Thereafter many merchant banks were established, bringing their tot 35 in the 90's. Some of the notable names include NAL Merchant Bank, Afribank International Bank, Centre-Point Merchant Bank, Devcom merchant Bank, FBN (Merchant Bankers), and Stanbic Merchant Bank.
Others include Pacific merchant Bank, Merchant Banking Corporation, Triumph Merchant Bank, Victory Merchant, Great Merchant Bank, and so on.
However, in 1997, most of the banks were liquidated by the Nigeria Deposit Insurance Corporation as they were largely distressed due to unfavorable economic situation accentuated by the then military government of General Abacha been shut out by the international community.
The economic importance of merchant banking can be gleaned from their service offerings, which include the following: Buying Debt Some merchant banking activity involves buying debt, either from other banks or businesses. A bank that engages in merchant banking purchases debt securities, which represent outstanding debts to consumers such as home buyers, car buyers and small businesses. Merchant banking allows one institution to purchase the debt from the bank that issued the loan, allowing that bank to make new loans and letting the purchasing institution profit from the interest that the borrowers pay, or suffer losses if borrowers default.
Making Loans Merchant banks also make loans directly to businesses and wealthy individuals. These are usually large, long-term loans that would be unavailable elsewhere. They feature complex terms and allow borrowers to fund major investments or expansion projects. For example, if a large business wishes to expand overseas, it may work with a merchant bank to fund the endeavour, paying back the money it borrows over a number of decades with new international revenue. Because of the risk involved in merchant bank loans, banks become heavily involved in the process. > Managing Risk Another major role of merchant banks is managing risk for customers. Merchant banks have access to many different markets, including securities markets and brokers that individuals and businesses would not otherwise have access to. The scale of their investment power allows merchant banks to distribute their investments widely, reducing the amount of risk that the investors they represent need to take on.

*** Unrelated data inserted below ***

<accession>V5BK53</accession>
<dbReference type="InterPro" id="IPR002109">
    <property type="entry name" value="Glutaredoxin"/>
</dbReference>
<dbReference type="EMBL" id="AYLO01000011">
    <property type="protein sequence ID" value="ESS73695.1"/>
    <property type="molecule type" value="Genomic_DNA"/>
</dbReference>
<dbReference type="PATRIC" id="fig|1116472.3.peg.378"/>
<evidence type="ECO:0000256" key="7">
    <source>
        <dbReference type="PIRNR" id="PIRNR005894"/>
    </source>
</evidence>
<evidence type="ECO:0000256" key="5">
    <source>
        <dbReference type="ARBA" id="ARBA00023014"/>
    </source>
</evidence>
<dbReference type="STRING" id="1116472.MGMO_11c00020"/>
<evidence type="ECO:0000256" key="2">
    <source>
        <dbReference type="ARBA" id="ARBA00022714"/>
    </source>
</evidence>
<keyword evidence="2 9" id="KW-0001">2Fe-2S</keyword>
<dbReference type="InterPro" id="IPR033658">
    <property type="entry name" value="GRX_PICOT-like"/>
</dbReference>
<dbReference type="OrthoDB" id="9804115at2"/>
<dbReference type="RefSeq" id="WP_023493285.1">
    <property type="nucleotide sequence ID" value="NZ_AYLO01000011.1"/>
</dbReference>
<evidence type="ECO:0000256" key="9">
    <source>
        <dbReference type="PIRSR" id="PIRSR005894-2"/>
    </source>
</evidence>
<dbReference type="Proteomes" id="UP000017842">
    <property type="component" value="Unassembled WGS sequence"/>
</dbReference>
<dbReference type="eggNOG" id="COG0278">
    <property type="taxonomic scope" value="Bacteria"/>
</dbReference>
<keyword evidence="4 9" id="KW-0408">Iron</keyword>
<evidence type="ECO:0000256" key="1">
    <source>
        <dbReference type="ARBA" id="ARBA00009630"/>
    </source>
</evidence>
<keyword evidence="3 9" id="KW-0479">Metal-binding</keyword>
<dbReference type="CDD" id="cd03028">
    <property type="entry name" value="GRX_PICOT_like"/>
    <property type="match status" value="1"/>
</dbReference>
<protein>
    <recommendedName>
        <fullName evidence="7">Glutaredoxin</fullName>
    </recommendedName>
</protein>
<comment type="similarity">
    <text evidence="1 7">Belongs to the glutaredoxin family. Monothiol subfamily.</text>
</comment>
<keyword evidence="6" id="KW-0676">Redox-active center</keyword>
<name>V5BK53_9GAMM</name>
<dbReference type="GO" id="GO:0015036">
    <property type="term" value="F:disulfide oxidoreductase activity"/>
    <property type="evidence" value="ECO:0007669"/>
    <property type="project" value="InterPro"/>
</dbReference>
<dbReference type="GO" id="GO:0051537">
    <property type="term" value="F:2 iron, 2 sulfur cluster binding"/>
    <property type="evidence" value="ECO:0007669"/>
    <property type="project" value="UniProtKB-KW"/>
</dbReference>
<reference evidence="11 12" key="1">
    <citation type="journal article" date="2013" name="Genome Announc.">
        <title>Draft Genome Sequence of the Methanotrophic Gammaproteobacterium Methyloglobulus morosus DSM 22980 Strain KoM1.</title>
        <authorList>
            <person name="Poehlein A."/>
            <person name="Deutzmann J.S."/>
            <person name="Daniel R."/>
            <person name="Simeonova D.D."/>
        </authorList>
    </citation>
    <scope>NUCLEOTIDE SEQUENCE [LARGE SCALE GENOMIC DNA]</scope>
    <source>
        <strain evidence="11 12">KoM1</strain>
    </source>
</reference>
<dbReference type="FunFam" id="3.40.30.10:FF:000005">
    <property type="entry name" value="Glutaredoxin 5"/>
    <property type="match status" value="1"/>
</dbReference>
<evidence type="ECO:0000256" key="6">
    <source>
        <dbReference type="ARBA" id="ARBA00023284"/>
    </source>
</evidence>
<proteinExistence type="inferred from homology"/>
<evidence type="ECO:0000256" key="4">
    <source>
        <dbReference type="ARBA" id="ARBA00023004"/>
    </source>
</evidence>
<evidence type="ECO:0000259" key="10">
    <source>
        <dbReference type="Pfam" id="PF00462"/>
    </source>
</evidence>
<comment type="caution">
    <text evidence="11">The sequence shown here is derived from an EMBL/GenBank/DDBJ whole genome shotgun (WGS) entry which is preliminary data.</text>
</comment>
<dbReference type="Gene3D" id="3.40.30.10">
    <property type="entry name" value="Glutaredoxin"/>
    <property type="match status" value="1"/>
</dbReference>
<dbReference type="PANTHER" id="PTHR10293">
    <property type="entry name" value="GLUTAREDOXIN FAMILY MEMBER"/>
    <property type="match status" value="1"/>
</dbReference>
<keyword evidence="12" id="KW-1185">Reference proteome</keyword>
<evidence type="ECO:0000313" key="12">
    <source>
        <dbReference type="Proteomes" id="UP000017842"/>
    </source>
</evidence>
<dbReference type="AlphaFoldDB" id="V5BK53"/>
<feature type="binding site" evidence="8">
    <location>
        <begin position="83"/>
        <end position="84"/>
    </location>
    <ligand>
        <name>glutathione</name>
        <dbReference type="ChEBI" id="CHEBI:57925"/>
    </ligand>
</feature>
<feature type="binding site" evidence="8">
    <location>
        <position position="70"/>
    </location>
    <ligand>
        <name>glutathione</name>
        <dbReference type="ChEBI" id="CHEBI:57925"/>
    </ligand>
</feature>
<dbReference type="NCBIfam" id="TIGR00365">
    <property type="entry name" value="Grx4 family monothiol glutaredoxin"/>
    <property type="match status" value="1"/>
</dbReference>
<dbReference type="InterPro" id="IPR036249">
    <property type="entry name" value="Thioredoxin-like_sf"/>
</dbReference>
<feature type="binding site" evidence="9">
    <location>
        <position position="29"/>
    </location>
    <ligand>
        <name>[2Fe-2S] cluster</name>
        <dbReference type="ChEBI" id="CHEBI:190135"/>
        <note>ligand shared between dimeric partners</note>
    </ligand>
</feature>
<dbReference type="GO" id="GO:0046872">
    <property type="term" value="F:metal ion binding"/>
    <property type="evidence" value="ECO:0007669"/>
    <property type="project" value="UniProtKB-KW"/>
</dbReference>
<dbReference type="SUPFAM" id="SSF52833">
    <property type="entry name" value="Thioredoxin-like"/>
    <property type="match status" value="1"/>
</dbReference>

Driving Markets As a direct result of their investing to manage risk and create wealth for their customers, merchant banks drive markets. The money they invest in private equity securities, stocks and bonds alters the prices of these financial instruments and affects what other investors must pay for them. Likewise, when merchant banks experience crisis, as during the 2008-2009 recession, the falling value of their securities causes markets to fall.
The lure of this specialized banking is huge as the many discount and investment houses may well seize the opportunity of increased trade between the country and her counter parties to join in the fray.
It is being projected that about 8 merchant banks will emerge by the end of the year.